Sunday, 7 November 2010


[Originally published in Nov 2009 issue of Bent:]

I saw a Facebook group calling for people to boycott The Sun. I didn't really bother to look at it, because I didn't realise people still read that thing. But apparently, they do. And what a bastion of impartiality it is, taking a glance at their website! Hype, sleaze, celebrity trainwrecks, immigrant-baiting. You know, the sort of thing you get on the Fitlads forums, but just presented in a much less funny, more sinister way.

Looking over the tabloid press' interests this month, in fact, I've noticed a few things that have pissed me off. First, the obsession with Stephen Gately's death. Sure, he died after drinking for eight hours, but that's the equivalent of going out at 8pm and getting back at 4am. Call me an extreme example (and I am), but I've had 33-hour drinking binges before. Eight hours seems . . . pretty average to me. So to hype it up as if he leads a life of sleaze is just to scandalise a very normal, very down-to-earth bloke. And so what, he and his boyfriend took a friend back to their place? Big deal! Gay men can have platonic relationships. Besides, when 'binge'-drinking, who wants to do it on their own?

Then I ran into my friend Rodrigo from Big Brother. I remember the trashy celeb-gossip magazines messaging Rodrigo's friends on Facebook and offering them money for stories. Unfortunately, they'd already decided what story they wanted to print and were just looking for someone to attribute the made-up quotes to. In the end, they failed, and instead blamed the claims of Rodrigo's alleged family heartache on 'a university friend'. That's press speak for 'someone we made up to tell a good story'. Rodrigo didn't mind about this, but explained people reading the magazines still can't tell when something is patently made up, and then accost him and hurl abuse as if the stories were true. Yet when it came to asking the press if they wanted innocent photographs of his birthday bash (which I helped him organise at Oracle in Leeds), they weren't interested unless they unveiled some salacious gossip they could print on their front pages. Unfortunately, guys, with Rodrigo what you see is what you get. You're unlikely to get anything juicy about him, because he is a genuinely nice guy.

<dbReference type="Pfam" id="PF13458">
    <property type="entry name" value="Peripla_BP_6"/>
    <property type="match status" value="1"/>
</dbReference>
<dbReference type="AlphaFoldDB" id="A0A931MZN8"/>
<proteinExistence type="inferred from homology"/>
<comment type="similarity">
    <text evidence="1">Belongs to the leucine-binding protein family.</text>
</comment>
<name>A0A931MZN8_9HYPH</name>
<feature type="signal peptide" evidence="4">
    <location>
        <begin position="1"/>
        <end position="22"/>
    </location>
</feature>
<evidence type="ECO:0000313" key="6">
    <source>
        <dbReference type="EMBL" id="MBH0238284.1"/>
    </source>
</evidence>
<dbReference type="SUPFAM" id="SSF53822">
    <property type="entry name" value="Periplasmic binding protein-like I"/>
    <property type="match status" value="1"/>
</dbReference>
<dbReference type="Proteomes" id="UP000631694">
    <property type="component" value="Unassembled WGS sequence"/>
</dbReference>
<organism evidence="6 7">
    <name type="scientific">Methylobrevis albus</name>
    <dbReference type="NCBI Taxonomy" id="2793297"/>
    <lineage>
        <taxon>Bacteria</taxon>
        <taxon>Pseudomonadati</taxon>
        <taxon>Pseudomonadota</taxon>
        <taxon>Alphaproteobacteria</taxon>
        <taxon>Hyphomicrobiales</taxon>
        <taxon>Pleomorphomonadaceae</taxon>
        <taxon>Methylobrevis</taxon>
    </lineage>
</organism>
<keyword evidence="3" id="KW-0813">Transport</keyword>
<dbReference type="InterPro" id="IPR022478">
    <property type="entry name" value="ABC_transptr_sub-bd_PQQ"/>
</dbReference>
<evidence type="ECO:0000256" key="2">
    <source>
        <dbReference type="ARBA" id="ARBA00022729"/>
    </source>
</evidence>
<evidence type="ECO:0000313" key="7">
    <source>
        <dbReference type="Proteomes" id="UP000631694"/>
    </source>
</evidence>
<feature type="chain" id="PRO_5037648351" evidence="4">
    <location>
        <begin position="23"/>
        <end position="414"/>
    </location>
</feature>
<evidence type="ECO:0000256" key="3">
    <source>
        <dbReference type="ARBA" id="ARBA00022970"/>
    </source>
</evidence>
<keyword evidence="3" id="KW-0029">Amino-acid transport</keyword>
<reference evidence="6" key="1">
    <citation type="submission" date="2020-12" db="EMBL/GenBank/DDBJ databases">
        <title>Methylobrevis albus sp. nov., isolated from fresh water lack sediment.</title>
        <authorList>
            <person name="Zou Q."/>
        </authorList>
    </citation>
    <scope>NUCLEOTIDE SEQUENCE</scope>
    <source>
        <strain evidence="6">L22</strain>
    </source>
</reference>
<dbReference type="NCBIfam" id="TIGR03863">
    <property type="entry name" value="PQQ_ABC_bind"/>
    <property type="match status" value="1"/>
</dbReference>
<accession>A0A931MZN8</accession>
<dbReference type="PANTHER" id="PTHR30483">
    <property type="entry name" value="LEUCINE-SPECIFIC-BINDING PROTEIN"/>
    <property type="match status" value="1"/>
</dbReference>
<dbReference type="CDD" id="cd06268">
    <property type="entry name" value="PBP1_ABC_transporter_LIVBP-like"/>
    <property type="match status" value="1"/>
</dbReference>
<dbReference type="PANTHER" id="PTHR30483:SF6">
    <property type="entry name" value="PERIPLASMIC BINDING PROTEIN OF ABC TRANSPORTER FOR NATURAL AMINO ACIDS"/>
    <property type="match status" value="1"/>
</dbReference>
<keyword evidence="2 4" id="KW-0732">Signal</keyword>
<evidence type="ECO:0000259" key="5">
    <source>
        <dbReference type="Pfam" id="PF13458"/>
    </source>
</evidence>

True, writers have creative licence. But surely only if they're writing fiction? Columns and opinion pieces are different. People expect them to be ridiculously outrageous. However, you don't expect cover stories and supposed 'real-life' tales to be made up. Most people, I think, are capable of spotting the difference, but it always surprises me the number who can't.

Just for the record: when the papers start saying Drew Barrymore has been caught dogging with Martians in a pink Skoda off the Isle of White, they're probably pulling your tail. If more people looked at what they read with a little scepticism (feel free to question this all you want; I encourage it), then we might end up with people actually voting in elections, forming educated opinions and realising reality TV stars are not your property to abuse as you see fit. Just for the record, you understand. Just for the record.

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